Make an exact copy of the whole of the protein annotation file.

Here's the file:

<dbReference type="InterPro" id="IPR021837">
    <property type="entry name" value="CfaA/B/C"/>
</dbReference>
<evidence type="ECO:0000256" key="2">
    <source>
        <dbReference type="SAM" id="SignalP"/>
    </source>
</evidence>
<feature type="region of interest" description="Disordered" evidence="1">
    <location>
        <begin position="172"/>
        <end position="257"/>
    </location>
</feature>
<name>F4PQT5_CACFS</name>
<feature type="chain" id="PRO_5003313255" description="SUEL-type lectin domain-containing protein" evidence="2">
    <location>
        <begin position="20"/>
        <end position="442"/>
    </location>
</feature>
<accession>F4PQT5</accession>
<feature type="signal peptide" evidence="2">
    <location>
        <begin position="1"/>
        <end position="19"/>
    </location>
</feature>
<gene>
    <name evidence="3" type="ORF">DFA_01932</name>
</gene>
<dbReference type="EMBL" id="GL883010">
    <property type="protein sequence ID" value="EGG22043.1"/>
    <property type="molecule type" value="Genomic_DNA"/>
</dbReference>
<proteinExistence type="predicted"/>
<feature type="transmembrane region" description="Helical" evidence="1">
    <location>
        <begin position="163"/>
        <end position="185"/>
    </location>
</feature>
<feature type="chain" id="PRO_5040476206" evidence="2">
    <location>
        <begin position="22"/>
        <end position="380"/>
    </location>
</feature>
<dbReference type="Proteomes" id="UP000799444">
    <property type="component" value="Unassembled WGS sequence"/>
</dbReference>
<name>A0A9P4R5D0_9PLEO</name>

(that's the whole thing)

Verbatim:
<dbReference type="InterPro" id="IPR021837">
    <property type="entry name" value="CfaA/B/C"/>
</dbReference>
<evidence type="ECO:0000256" key="2">
    <source>
        <dbReference type="SAM" id="SignalP"/>
    </source>
</evidence>
<feature type="region of interest" description="Disordered" evidence="1">
    <location>
        <begin position="172"/>
        <end position="257"/>
    </location>
</feature>
<name>F4PQT5_CACFS</name>
<feature type="chain" id="PRO_5003313255" description="SUEL-type lectin domain-containing protein" evidence="2">
    <location>
        <begin position="20"/>
        <end position="442"/>
    </location>
</feature>
<accession>F4PQT5</accession>
<feature type="signal peptide" evidence="2">
    <location>
        <begin position="1"/>
        <end position="19"/>
    </location>
</feature>
<gene>
    <name evidence="3" type="ORF">DFA_01932</name>
</gene>
<dbReference type="EMBL" id="GL883010">
    <property type="protein sequence ID" value="EGG22043.1"/>
    <property type="molecule type" value="Genomic_DNA"/>
</dbReference>
<proteinExistence type="predicted"/>
<feature type="transmembrane region" description="Helical" evidence="1">
    <location>
        <begin position="163"/>
        <end position="185"/>
    </location>
</feature>
<feature type="chain" id="PRO_5040476206" evidence="2">
    <location>
        <begin position="22"/>
        <end position="380"/>
    </location>
</feature>
<dbReference type="Proteomes" id="UP000799444">
    <property type="component" value="Unassembled WGS sequence"/>
</dbReference>
<name>A0A9P4R5D0_9PLEO</name>